Sunday, March 11, 2018

Husbands (John Cassavetes, 1970)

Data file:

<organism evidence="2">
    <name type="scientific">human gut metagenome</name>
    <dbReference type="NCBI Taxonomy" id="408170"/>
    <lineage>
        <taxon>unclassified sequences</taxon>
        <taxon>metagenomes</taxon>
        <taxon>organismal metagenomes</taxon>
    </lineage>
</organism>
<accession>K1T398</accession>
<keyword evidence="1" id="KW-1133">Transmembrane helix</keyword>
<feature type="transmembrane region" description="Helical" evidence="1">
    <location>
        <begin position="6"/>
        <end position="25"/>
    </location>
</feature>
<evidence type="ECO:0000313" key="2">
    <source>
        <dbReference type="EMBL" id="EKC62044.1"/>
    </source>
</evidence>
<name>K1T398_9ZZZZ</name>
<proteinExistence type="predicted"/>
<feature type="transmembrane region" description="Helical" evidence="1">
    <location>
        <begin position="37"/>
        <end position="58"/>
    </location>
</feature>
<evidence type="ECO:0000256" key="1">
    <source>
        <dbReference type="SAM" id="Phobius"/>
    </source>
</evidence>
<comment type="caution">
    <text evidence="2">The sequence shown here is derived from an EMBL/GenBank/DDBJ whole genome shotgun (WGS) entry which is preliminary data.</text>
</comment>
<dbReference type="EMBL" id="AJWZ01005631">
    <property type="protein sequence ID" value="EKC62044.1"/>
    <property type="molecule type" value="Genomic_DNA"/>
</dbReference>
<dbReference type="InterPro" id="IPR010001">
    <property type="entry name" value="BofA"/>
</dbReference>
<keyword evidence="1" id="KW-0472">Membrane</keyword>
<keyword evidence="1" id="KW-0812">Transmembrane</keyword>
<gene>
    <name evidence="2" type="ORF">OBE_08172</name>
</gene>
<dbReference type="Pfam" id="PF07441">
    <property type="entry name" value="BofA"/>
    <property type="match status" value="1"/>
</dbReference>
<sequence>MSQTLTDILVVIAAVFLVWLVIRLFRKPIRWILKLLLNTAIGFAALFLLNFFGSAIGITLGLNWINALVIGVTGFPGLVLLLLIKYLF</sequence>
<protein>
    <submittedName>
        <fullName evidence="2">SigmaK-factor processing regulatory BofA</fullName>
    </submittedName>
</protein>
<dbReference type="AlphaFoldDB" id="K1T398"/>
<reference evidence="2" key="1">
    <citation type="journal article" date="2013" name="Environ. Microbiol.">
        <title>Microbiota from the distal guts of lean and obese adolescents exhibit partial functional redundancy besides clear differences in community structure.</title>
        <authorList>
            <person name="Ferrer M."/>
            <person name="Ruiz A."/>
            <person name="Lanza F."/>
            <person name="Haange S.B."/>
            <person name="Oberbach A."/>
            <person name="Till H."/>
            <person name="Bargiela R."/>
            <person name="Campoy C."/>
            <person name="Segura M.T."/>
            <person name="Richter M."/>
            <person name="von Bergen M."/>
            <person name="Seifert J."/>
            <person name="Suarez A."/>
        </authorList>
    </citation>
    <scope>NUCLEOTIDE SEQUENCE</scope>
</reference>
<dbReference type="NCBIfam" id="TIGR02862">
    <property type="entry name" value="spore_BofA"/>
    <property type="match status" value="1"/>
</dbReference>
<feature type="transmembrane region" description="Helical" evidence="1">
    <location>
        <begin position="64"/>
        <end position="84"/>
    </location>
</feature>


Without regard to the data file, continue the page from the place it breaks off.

Husbands is perhaps Cassavetes’ most darkly disorienting work, and probably his most aggressive one: its trio of protagonists interrogates and/or attacks virtually every utterance, every assumption, every active moment and every quiet one, exhausting each other (and possibly us) in their search for a new stable structure – the old structure fell apart after a fourth friend suddenly died. After Harry (Ben Gazzara) gets into a violent fight with his wife, he decides to take off for London – Gus (Cassavetes) and Archie (Peter Falk) tag along; they all set out to find women for the night, and all succeed (the inevitability of this, at least, is one thing the film never questions), but it never feels like conventional coupling will generate much of an answer to anything. The film sees better prospects for renewal within the dynamics of mysteriously-assembled groups, often from using song as a tool for moving past language, to a purer expression of emotion. As with most of Cassavetes’ work, the impact is hardly naturalistic, and doesn’t necessarily seem like an excavation of “truth” either, but it’s an astounding exercise in unbound performance, in traumatic destabilization. And you constantly feel Cassavetes’ delight in faces and voices and expressions, particularly it seems in observing English women with their strange accents and turns of phrase. Harry stays in London (defined here solely by its cramped interiors and its rain); Gus and Archie return, if only because they can’t figure out how to make a case for doing anything else. “What’s he going to do without us?” they ask, but the real question is the opposite one – how they’re meant to reconfigure their relationship yet again to accommodate a further loss. But whether they manage it or not, the final moments of Gus returning to his family (played by Cassavetes’ real-life children) leave little doubt that they’ll be husbands, and fathers, whether or not they’re also living out their concept of being men.